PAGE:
Jonathan totaled three cars and had numerous near-death experiences.  On one occasion he got hit by a tractor-trailer on I-95.  Again, alcohol was a factor.  “Thank the Lord there was no traffic!  There just wasn’t that night.”

He ended up experiencing alcohol poisoning an dehydration, while also overdosing on adderall.  His kidneys were shutting down.  “The doctor said I was dying.”

Jonathan reflects that was part of God’s breaking him down and getting his attention.  He confesses, “I never had a period of sobriety between the ages of 15 and 33 longer than two months.” He went to rehab when he was 15.  The judge in one of his cases said, “You can either go to juvee for a year or rehab for 30 days. So, of course, I picked rehab. I went to Baltimore for rehab and was able to convince the staff I was okay.”

“I never got arrested sober.  My criminal record is pretty lengthy.  No felonies, praise the Lord!”

After rehab, Jonathan got out and returned to the work,party, work,party lifestyle.  He also admits, “I was a womanizer.  I would get drunk and talk about God.  I would still read the Bible and still pray.  My grandparents were always watering the seeds.  I truly believe if it wasn’t for the prayers of my grandparents, I wouldn’t be here.”

At age 16 the family moved again and Jonathan switched high schools.  “I was really angry about that and basically wrote school off.  I dropped out and sold drugs.  I had a girlfriend who had a positive influence on me.  She said, ‘If you’re going to be with me, you’re going to go back and finish school.’  I went back to school at 19, night school, and got my high school diploma.  I did it solely to make my girlfriend happy and to not lose her.  I actually graduated high school with a 3.9 GPA.”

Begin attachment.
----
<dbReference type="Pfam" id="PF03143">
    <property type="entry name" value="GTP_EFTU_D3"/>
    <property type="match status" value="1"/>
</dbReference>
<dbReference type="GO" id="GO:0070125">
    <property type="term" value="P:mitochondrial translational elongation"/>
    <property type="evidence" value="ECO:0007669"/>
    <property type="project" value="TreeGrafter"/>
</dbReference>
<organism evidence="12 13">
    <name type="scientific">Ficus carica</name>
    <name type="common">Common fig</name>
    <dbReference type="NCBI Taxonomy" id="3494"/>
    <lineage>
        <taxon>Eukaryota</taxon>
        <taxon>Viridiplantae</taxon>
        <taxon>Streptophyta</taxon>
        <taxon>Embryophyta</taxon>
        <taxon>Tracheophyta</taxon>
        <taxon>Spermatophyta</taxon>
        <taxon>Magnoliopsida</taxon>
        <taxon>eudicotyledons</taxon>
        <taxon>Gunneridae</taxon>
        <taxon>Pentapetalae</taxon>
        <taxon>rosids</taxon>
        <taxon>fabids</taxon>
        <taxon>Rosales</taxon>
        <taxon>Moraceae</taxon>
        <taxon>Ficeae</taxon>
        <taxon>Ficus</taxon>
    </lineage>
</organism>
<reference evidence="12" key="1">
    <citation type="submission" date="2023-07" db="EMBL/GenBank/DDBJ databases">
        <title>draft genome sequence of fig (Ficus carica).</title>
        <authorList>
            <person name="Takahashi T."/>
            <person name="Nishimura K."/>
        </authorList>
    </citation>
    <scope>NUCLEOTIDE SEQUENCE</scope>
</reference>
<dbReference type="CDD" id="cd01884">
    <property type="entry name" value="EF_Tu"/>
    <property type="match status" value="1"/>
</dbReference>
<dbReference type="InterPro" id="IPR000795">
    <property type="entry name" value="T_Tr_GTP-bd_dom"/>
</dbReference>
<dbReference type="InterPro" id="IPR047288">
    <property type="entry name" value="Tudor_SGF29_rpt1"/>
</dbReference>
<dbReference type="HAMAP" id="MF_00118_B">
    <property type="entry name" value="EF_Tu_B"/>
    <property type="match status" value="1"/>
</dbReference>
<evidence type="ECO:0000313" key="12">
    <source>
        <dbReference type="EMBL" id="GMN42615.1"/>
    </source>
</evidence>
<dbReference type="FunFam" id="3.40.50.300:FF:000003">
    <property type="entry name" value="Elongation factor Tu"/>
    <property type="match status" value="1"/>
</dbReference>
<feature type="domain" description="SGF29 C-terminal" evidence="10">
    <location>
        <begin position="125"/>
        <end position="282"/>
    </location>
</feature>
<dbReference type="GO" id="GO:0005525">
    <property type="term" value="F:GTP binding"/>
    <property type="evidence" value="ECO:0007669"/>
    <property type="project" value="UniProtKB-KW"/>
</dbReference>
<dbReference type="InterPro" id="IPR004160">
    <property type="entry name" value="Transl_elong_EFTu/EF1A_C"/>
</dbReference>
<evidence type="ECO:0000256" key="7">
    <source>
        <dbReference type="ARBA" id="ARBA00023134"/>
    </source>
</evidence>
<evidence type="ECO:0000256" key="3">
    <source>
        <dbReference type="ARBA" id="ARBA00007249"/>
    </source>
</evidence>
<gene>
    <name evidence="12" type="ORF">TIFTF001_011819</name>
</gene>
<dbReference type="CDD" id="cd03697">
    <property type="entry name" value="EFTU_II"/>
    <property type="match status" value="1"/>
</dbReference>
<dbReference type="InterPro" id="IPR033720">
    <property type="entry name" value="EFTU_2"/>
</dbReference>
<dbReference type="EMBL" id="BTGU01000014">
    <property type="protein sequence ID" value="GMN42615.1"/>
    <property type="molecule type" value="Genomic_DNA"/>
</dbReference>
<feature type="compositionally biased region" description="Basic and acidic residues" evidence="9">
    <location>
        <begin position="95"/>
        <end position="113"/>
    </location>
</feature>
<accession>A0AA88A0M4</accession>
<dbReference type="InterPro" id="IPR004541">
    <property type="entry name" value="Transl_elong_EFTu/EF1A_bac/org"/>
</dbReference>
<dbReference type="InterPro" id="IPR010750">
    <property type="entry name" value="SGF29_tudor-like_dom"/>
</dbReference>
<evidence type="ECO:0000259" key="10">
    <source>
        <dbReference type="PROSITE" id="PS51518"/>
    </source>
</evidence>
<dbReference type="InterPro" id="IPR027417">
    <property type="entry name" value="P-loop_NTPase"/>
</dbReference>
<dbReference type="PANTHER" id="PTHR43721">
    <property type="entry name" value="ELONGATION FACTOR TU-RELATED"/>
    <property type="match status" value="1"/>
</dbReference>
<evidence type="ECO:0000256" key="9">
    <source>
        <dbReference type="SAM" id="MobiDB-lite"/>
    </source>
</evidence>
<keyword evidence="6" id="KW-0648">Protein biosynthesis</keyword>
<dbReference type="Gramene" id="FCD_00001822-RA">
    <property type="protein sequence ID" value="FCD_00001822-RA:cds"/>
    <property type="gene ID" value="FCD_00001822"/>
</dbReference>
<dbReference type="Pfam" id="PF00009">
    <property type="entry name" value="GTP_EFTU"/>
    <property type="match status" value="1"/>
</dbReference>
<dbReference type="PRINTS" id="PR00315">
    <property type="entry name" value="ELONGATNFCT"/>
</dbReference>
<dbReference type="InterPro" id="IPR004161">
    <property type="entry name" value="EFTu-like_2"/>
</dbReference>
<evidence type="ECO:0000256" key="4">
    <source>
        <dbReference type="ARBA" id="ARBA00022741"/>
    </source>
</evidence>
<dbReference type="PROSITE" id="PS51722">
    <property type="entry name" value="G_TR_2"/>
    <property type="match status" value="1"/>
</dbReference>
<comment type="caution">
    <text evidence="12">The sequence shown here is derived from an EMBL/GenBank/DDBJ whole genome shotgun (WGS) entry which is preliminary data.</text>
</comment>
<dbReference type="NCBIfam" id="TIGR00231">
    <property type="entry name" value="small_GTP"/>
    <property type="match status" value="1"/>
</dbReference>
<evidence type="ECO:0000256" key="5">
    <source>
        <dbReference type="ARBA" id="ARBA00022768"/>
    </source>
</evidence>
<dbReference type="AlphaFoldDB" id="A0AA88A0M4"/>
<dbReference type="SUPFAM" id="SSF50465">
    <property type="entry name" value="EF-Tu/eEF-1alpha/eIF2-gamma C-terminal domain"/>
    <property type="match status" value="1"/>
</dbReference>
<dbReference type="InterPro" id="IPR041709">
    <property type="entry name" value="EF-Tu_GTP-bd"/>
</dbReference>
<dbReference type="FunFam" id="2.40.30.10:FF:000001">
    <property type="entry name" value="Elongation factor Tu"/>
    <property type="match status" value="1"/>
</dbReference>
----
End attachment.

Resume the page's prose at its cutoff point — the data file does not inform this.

But, the diploma was not enough to sustain the relationship, and at 21, Jonathan and that girl broke up.  When that happened, it was like the dam broke loose and he really went into a whirlwind of not caring.  He got another DUI.  “I just lost all hope.  I didn’t care if I lived or died.  When I drank, I lost all inhibitions.  The alcohol continually consumed my life.  It got to where I couldn’t go without it.”

From 21-30, his life was in constant turmoil.  Wreck after wreck, hospital after hospital, jail after jail.  It was around age 30 that he found himself getting into pills.  Percocet and other narcotics.  He also continued to drink, but was spending more time and energy on opiates and pills rather than the alcohol.  “I didn’t get in trouble on the pills, only when I drank.  The alcohol made me reckless.”

“The absence of my dad was a huge piece.  I found my identity in places I shouldn’t have.  At 32 I hit rock bottom.  Suicide was on my mind a lot, which included a plan to drink myself into oblivion.  Alcohol was my slow suicide.”

When I turned 33 I reached out to a friend of mine named Chris, who just out of rehab at “America’s Keswick Colony of Mercy” for men in Whiting, NJ.  Their mottos is, “A place where hearts are transformed and minds are renewed, based on Romans 12.  It was a Christian rehabilitation facility.  There was Bible teaching in the morning, work during the day, and more teaching at night. There were counselors onsite.  They pointed us to Jesus over the course of the 4 month program.  “I stayed for 7.  They had an extended program for those interested in continuing discipleship.”  Jonathan shared that his friend Chris was paralyzed for life in a drug deal gone bad.  He got shot, spent 5 years in prison, and has relied on a wheelchair ever since.

The program was very reasonable compared to most; a $490 one-time fee.  I remember getting there and having a sense of “I’m here.  I didn’t know what was going to happen, but I had a peace that I was safe now.”  I got poured into, I dug into God’s Word, and had great teaching from mentors.

After 7 months of discipleship, I didn’t want to go back to Delaware.  They referred me to a ‘second chance’ house run by Pastor Mike McClung in Chichester.  They put me up and helped me get back on my feet.  I did fairly well for a year, was plugged into church, and thought I had it conquered.  Pastor Mike became my friend and mentor.